A few years ago I started a Puritan reading group. My reasons were not just that I knew the Puritans would be worth reading. It was also because I was tired of ‘trendy’ theology. Like everything else, in life theology moves in phases. There are topics and ways of doing theology today that are ‘cool’. There are theologians who are very ‘now’ and are basically the cool kid in class that everyone talks about. In 20 years it will be different approaches, different theologians, and different topics that occupy that place in evangelical culture. These patterns indicate some level of spiritual immaturity among Christians, including Christian leaders. Part of spiritual maturity is that we don’t fluctuate like the waves of the sea (Ephesians 4:14). That isn’t to say that there aren’t new insights to gain or that we should avoid contemporary topics. But learning from the Puritans is a great way to avoid being driven by what is new and popular and to instead focus on what is timeless and important.

Of course, the Puritans themselves are not perfect. They have flaws and I don’t agree with everything I read in them. But they exhibit maturity in doctrine and piety that is in short supply today. We have much to learn from them.

Where should I start?

First, it is crucial to work out how you’ll exercise the motivation and discipline to get through a book and reflect on it well. A great way to achieve this is to join or start a Puritan reading group. Find a couple of other people who are willing to sit down and reflect on half a book once a month. I have found this to be a very beneficial practice. As you reflect together on this rich material you’ll soon find yourself having deeply worthwhile conversations about personal, theological, and pastoral issues.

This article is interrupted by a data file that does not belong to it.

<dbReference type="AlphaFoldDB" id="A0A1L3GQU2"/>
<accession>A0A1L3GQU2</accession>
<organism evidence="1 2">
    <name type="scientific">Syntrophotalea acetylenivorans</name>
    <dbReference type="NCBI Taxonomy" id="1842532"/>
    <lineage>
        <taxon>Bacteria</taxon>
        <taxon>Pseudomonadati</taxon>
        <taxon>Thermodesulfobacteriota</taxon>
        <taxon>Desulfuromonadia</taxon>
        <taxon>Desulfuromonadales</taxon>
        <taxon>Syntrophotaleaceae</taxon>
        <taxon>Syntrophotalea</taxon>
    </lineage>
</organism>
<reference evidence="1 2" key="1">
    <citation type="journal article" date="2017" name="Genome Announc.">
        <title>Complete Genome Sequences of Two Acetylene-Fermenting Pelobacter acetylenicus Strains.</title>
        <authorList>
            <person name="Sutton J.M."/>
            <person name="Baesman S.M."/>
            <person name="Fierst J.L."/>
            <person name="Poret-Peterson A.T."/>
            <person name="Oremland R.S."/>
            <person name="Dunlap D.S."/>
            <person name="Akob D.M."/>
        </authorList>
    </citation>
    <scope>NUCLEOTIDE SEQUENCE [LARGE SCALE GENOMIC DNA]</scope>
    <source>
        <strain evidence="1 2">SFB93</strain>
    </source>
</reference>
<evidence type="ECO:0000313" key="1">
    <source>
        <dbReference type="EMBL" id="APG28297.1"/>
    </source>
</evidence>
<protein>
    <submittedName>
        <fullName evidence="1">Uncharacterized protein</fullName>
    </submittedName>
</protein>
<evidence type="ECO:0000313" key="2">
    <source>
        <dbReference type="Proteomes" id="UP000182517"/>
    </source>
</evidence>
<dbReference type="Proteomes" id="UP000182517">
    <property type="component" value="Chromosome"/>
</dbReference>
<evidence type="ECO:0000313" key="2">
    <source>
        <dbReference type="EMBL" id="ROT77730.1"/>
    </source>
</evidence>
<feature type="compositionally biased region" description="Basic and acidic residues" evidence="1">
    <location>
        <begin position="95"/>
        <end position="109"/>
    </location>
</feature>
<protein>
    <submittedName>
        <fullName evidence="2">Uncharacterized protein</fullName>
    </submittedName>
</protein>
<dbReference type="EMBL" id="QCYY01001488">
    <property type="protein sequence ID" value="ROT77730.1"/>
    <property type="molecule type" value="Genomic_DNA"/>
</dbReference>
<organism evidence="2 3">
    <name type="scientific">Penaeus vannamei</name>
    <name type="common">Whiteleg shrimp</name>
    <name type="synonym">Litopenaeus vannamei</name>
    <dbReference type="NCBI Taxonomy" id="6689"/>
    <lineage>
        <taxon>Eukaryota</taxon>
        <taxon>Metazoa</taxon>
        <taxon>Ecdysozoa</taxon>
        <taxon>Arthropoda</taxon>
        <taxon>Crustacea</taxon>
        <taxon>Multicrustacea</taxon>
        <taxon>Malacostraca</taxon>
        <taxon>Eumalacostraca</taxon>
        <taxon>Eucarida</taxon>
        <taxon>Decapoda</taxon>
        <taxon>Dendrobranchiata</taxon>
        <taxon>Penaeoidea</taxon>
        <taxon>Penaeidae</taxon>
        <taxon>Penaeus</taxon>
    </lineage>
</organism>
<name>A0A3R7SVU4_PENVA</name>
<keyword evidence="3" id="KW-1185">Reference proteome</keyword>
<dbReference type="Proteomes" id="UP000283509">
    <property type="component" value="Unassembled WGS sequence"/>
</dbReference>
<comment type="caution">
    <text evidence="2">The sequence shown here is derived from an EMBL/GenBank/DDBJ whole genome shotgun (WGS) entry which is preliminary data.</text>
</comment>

As for choosing what to read, there are guidebooks to Puritan literature that can provide helpful places to start.[1] There are also a surprisingly large number of publishers making Puritan classics available today.[2] In particular, Banner of Truth’s ‘Puritan Paperbacks’ series is an affordable and accessible way to begin reading the Puritans.[3] My reading group has progressed through Thomas Watson’s Christian Man’s Picture, Richard Sibbes’ Bruised Reed, Edward Fisher’s Marrow of Modern Divinity, John Bunyan’s Pilgrim’s Progress, and William Perkins’ Art of Prophesying and Golden Chain. I have a long list of others I’m looking forward to getting into.

So choose something and get reading!

[1] For a nearly comprehensive (but very accessible) guide to Puritans and their books see: Joel R. Beeke & Mark Jones. A Puritan Theology: Doctrine for Life. (Grand Rapids: Reformation Heritage Books, 2012). For a ‘greatest hits’ approach to good Puritan books: Kelly M. Kapic & Randall C. Gleason (eds.) The Devoted Life: An Invitation to the Puritan Classics. (Downers Grove: InterVarsity Press, 2004).

[2] E.g. Banner of Truth (https://banneroftruth.org), Reformed Heritage Books (https://www.heritagebooks.org/). For eBooks see: Puritan Library (http://www.puritanlibrary.com), Post-Reformation Digital Library (http://www.prdl.org/), A Puritan’s Mind (https://www.apuritansmind.com), Still Waters Revival Books (http://www.puritandownloads.com/). 

[3] http://puritanpaperbacks.com/